My beloved Smooth Collie, Finney, turned 9 years old this past February. It was the first winter that I noticed any real change in him. He has been gray around the muzzle since he was about 3 years old, and the years from age 3 until now have all kind of blurred together. Until now.
Finn made it clear this past winter that the cold bothers him. Older dogs tend to not handle extreme temperatures well. Finney rarely asked to go out this winter. When he did, he would run outside, do a No. 3 (pee and poop at the same time), and then run back in just as quickly as he could to resume his place next to the heater.
This year, the snow was brutal to walk on. Aside from it being cold on Finney’s feet (he doesn’t want to wear dog boots; we tried), the deep snow was very hard to walk on, and winter is hard on old bones and aging muscles. The rock salt on the street burns. On some days the ice was so sharp it could cut his feet. I worried when he fell through the snow that he would hurt himself, so we took care to avoid those areas.
We do use paw wax, but Finn has made it clear that he is quite content in the house when it’s cold outside. What Finney wants, Finney gets. Doing fun tricks indoors on some days is a better choice than going for a walk.
Lucky for Finney, we live in an area of four seasons, and the other three don’t really affect him at all.
Your Dog Is Communicating With You
Finn is a great example of a dog who is telling us a lot, if we only pay attention. Many older dogs are not so clear and follow owners to the ends of the earth, never letting on that they are in any discomfort.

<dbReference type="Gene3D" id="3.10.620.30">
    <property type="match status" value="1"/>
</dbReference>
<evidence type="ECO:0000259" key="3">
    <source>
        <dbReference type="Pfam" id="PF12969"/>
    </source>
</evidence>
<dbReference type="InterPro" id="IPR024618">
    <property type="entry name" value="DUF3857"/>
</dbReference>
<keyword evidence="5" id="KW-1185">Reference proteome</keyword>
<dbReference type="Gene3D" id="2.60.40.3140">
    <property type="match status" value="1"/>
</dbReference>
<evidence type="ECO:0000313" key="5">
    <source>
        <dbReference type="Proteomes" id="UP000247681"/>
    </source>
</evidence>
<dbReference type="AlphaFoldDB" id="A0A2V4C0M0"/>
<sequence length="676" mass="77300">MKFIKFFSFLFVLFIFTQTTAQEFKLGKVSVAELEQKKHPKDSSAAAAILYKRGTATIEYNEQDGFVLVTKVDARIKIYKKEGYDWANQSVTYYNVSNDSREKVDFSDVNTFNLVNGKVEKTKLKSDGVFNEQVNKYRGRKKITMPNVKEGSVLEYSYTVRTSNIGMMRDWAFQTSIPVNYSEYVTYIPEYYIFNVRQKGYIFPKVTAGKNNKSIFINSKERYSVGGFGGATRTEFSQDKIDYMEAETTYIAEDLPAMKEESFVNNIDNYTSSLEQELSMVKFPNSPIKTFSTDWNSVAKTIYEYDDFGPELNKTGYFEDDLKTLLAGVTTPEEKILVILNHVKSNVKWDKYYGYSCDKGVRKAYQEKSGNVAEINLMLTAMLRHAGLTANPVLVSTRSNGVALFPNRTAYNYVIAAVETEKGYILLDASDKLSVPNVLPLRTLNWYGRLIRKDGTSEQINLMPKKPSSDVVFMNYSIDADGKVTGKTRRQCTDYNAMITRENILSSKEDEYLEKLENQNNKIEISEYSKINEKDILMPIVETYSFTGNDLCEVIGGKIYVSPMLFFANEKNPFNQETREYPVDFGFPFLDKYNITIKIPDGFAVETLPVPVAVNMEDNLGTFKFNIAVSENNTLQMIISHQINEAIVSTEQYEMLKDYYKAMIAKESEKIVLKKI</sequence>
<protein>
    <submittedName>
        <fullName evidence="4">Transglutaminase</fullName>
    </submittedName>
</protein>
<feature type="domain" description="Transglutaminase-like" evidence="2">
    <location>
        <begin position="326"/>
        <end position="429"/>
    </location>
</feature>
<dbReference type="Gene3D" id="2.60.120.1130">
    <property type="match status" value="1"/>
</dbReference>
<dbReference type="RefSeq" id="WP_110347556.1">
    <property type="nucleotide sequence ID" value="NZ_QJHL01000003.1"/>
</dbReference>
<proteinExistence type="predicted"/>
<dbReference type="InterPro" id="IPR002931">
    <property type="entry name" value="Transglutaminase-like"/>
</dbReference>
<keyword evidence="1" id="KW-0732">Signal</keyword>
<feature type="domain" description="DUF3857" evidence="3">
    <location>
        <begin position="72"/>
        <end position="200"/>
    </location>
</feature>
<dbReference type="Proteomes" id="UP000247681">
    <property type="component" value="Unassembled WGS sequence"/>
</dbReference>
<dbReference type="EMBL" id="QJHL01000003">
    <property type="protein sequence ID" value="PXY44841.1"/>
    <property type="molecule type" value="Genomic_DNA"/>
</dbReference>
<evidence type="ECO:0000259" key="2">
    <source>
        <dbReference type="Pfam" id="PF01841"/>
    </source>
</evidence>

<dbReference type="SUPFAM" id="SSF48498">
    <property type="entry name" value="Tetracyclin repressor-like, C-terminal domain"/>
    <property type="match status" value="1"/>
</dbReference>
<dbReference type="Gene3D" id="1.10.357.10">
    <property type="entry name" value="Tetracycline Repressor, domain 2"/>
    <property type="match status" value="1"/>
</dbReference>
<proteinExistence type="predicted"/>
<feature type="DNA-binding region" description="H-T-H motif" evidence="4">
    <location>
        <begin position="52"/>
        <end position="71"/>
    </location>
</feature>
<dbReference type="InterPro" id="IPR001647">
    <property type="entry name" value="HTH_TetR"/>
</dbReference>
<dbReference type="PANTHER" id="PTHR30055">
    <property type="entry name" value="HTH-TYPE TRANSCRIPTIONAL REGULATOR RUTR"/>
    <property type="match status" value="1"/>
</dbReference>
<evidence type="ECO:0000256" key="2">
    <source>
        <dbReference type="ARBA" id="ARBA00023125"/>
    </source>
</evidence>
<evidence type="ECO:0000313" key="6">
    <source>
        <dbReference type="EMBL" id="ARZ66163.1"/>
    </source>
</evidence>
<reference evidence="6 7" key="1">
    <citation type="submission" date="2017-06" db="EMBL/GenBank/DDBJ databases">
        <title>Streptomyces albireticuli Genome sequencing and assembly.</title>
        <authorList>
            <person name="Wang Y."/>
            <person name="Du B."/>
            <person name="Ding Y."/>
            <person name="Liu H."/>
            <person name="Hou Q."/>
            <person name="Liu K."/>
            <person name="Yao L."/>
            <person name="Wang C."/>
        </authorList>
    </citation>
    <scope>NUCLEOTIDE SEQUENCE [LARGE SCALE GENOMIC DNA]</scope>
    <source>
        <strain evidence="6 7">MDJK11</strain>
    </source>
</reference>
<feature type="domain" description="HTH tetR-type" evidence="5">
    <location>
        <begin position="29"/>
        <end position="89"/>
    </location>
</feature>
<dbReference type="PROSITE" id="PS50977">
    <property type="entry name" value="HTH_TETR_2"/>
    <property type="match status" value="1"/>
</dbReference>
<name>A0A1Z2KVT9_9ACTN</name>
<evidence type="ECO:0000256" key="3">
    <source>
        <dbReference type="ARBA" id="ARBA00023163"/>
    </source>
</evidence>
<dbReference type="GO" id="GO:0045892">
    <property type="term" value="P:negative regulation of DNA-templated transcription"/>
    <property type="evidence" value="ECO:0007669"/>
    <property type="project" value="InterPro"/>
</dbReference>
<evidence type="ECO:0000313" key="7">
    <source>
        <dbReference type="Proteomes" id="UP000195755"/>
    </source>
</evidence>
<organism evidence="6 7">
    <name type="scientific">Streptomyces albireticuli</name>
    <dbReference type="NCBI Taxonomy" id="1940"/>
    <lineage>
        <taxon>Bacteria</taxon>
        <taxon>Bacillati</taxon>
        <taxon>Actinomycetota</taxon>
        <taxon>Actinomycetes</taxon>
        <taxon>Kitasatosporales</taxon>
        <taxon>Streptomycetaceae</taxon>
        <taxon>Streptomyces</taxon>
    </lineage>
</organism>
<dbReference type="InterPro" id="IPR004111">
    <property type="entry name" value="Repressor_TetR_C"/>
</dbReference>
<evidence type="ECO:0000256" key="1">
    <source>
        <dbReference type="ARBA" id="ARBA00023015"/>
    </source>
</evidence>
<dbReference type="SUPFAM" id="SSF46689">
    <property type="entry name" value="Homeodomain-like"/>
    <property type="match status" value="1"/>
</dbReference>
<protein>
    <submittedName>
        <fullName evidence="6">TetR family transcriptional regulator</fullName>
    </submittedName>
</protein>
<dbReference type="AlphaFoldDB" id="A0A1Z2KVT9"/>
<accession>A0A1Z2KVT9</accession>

Dogs are stoic about pain, so please don’t assume that your dog is fine and can continue to walk with you the same as he did when he was a youngster. It is not uncommon that by the time we see signs of pain and discomfort, it is a lot worse than our dogs are letting on. You can bet that by the time we are aware that our dogs are in any pain or discomfort, it is pronounced and has been going on longer than we realized.
I love old dogs. I love their sweet old ways and their sweet graying faces and knowing eyes. By the time our dogs reach senior citizen status, they deserve to be loved and protected by us. It is time to give back. Leash walking senior dogs is a great time to work on their bucket list.
Age, as they say, is just a number, but our senior dogs should be seeing their vet twice a year. Always discuss any and all exercise concerns you may have with your vet.
“Signs of pain can include difficulty standing from a sitting or laying position, getting up onto furniture or beds, reluctance to go on walks or the desire to end the walk early,” says Elizabeth Phares, DVM, of Kansas City. “You should have a plan for what to do if your dog is unable to finish a walk and is too large for you to safely carry home.”
Outfitting For Your Senior Dog For Walking
I prefer a 6-foot leash for walks. Finney wears a martingale, also known as a limited slip collar, because regular collars can slip over his narrow Collie head. If you use a regular flat collar, please check that it cannot slip over your dog’s head, and keep in mind that collars stretch, so be sure to check your equipment routinely.